Also,  by 1920 oldest son Meyer (also called Mart and Marte) was trading at 52A Grand Parade as a button manufacturer. Prior to Meyer's arrival, the shop had been trading as a hairdresser. It just squeezes in to the far right of the main picture above (Look for the little oval sign in the space between the 'd' and the 'b' of the watermark). I can find no records of the button business after that date, but I believe that it was later moved into number 45. Meyer emigrated to the USA in about 1930. He settled in New Jersey, where he died in 1978.

By 1925, the premises at 45 was trading as Maurice and Sidney Sanig Repairing Tailor. Then from 1926 up to 1940, the business was recorded as being run by Maurice Sanig. From 1941 till 1965, anohter brother Phillip took over the business. 

Apparently, in 1924, Sidney struck out and set himself up as a tailor at 281 Upper Street. By 1930, he was trading as Sidney Sanig & Co at 253 Upper Street and living in Finchley. There are records of two companies in Manchester which were dissolved shortly after 1980. One was Sydney Sanig Ltd, the other Sanig & Stanley Ltd. I have been unable to confirm if they were run by the Sidney from the Harringay Sanigs.

Upper Street 1920s. Sidney's shop at number 281 was four doors after the church on the left, probably the second extended canopy (Unattributed image Flickr)

Maurice also developed a business beyond Harringay, By 1939 at the latest, he had set up a second shop shop at 56 Shaftesbury Avenue, just around the corner from the junction with Rupert Street. He is shown trading there till at least 1956. It may well have been that he bought a going concern. Newspapers show a Mr and Mrs Rose operating a tailor shop from the premises from 1892 to at least 1901. It may have remained as a tailor till Maurice took it on. 

Simon Sanig is first recorded living in Harringay in 1923 when he is at 24 Warham Road with wife Annie and fourth son, Joseph. He is still living there at the time of his death in 1955.

Having married, Dinah Shoop in 1921, Maurice first shows up living in Harringay at 35 Hermitage Road in 1927. From 1928 to 1932 the couple are living at 26 Umfreville Road. In 1933, they move to 36 Pemberton Road where they are shown on the register of electors until at least 1965.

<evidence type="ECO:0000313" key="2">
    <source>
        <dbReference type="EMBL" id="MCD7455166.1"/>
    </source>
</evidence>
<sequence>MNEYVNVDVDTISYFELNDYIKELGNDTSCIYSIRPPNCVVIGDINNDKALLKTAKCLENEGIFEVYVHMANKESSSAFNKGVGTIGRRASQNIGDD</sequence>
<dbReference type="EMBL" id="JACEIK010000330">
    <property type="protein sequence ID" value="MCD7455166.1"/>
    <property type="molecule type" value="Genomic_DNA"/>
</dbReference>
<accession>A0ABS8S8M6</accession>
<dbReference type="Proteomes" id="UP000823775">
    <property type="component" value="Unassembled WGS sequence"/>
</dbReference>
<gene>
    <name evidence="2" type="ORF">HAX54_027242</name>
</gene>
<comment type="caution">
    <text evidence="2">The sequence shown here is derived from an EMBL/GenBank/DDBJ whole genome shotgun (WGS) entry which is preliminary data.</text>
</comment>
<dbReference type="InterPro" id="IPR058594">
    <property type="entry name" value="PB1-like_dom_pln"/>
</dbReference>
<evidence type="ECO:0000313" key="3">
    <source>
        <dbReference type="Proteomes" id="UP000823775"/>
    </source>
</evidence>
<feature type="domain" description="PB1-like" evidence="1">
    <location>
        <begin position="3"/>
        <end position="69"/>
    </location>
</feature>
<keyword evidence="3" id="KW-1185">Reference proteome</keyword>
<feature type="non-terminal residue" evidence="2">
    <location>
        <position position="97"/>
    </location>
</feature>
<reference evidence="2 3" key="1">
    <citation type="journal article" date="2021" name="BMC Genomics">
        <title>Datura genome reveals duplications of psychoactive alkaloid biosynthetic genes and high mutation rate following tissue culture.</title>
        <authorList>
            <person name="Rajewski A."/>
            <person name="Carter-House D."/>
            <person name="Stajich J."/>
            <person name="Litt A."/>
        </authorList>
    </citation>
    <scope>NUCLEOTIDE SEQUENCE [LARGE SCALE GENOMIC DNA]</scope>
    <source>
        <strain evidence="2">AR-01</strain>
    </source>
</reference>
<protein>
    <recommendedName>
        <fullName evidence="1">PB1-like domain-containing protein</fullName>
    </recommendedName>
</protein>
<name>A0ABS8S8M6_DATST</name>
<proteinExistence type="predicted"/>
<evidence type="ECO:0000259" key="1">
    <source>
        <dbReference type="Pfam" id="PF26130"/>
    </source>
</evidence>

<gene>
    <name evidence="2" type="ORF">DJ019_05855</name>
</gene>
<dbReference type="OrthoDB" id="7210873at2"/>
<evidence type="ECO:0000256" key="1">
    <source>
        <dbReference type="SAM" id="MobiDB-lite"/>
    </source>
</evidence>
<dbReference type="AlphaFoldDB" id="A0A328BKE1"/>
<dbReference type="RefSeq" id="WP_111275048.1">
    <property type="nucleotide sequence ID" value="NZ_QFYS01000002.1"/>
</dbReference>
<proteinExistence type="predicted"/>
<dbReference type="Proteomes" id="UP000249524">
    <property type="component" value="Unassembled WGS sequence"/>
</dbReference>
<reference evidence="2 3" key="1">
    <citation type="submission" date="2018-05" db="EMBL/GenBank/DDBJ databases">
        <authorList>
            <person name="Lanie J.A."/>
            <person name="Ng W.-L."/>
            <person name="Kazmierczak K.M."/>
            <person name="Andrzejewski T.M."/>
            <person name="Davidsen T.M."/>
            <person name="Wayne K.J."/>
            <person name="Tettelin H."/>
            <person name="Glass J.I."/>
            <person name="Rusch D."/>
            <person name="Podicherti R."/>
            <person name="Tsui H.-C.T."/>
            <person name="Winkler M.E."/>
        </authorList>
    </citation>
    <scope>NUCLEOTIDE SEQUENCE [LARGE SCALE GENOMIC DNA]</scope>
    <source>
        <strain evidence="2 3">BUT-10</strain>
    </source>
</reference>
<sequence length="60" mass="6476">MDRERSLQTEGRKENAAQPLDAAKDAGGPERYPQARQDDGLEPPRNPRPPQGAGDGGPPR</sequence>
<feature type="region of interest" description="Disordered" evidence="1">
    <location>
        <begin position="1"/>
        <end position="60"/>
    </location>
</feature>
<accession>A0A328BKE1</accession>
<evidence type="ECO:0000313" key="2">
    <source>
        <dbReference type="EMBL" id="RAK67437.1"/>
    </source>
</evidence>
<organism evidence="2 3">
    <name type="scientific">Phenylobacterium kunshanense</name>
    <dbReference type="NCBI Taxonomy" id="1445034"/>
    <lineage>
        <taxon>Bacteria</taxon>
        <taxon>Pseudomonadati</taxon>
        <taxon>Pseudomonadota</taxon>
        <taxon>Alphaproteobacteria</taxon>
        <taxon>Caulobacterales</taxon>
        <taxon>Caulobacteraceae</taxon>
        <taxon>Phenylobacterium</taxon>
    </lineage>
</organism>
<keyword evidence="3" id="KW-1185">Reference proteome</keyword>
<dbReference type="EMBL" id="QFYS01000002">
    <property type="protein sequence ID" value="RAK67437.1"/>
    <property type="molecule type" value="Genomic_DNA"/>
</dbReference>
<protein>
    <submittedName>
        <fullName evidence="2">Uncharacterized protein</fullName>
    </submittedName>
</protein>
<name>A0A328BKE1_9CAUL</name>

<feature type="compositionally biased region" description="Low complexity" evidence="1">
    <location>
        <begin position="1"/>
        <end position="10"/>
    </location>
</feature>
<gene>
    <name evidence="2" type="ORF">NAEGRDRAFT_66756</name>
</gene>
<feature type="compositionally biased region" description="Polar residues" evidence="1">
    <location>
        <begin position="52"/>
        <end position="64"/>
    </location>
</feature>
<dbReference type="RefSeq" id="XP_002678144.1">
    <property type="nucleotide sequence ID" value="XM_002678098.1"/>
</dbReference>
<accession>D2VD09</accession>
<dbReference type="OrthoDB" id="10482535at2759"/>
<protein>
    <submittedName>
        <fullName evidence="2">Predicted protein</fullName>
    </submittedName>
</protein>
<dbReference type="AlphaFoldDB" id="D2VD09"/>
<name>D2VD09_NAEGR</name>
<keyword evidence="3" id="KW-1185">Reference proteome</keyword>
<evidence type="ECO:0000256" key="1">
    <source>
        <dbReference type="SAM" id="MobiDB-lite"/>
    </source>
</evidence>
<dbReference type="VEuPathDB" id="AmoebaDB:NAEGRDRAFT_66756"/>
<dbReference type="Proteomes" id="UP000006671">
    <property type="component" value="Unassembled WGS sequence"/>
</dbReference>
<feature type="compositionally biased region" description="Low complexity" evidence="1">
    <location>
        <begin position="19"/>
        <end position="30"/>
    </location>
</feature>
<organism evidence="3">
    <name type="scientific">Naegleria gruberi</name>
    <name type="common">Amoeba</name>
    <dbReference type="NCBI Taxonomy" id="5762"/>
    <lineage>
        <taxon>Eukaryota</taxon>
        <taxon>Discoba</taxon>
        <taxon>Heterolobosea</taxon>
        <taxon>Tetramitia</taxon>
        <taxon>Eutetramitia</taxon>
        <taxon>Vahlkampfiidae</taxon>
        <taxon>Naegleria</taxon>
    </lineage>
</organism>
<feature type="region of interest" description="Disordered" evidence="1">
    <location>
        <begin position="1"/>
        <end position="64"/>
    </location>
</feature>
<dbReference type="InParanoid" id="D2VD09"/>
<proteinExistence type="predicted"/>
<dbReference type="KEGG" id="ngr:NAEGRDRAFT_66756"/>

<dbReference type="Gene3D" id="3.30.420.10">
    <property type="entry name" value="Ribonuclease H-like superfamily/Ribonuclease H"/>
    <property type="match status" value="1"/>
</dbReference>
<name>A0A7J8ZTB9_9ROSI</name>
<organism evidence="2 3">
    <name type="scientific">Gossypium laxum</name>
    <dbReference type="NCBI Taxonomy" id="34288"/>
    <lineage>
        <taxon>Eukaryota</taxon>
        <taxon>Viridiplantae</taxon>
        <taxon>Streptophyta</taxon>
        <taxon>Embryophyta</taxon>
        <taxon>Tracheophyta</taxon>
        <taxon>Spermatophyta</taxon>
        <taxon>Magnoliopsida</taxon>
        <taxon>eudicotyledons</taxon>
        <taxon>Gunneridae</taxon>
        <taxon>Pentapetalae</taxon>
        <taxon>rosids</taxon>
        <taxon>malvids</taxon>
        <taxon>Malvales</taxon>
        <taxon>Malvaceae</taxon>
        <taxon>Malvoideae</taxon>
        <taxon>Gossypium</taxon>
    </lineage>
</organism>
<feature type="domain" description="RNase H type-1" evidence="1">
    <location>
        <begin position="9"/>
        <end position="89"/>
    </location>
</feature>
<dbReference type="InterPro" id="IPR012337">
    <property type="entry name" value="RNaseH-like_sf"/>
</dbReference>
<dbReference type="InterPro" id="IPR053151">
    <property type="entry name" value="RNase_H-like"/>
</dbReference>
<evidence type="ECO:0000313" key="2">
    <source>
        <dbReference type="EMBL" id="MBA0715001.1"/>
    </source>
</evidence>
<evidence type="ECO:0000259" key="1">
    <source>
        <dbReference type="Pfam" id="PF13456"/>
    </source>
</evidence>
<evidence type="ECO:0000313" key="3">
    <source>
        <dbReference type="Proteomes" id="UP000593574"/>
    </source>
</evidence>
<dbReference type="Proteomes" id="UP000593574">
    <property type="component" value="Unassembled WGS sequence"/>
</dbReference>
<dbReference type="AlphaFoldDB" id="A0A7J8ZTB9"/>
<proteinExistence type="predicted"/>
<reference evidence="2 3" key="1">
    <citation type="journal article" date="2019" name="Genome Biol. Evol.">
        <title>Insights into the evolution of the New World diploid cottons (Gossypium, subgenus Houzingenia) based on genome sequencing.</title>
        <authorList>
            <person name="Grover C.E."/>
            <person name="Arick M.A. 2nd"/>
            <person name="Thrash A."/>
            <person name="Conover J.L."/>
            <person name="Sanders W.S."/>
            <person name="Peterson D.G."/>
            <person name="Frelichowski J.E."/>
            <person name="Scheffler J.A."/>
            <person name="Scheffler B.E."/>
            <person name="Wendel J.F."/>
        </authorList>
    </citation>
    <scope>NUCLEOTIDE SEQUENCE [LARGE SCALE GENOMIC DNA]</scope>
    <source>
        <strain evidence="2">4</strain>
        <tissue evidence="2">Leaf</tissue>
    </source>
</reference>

Phillip seems hold the Sanig record for the highest number of Harringay addresses. In 1928, he was registered as living at both 26 Umfreville Road, with brother Maurice, and also at 24 Warham Road, with his parents. In 1930, he's at 13 Warham Road and three years later at 41 Duckett Road. From 1934 to 1937, together with his wife Mary, he's registered at 72 Allison Road.  By 1939, he's moved back in with his parents at 24 Warham. By 1954 at the latest he seems to have moved out to Enfield.

One personal note I found on the web suggests that Maurice emigrated to the USA in 1947. Given his continuing presence in the records at 36 Pemberton Road, this may be incorrect, or it may be that he only stayed in the US for a short time. There are certainly traces of him living for a short period in Connecticut, but I'm not clear on what basis he was staying there or for how long he stayed. In any event, he clearly returned to the UK sooner or later and lived on to the ripe old age of 95. He died in 1990 living in Edgware, Middlesex.

NB: I found no trace of that blacksmith. But the information on Haringey's "OLD" planning records doesn't quite add up, because we know that Phillip Sanig was trading as a tailor at 45 Grand Parade from 1941 to 1965. Since I can find no trace of a blacksmith ever having been in operation at that address, I'm going to make an assumption. To save my diving down another Sanig rabbit hole, I'm going to assume that the use of the term 'blacksmith' on the planning website refers to the button-making part of the Sanig operation.

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Replies to This Discussion

Fascinating, Hugh. Thank you.

Nice.

Yes, Phillip Sanig did move to Enfield. I remember well in the late 1950's and 1960's a house in Willow Road had an exceedingly large, unattractive sign in the front garden advertising Sanig Tailoring. 

Thanks for the personal memory, Sandra.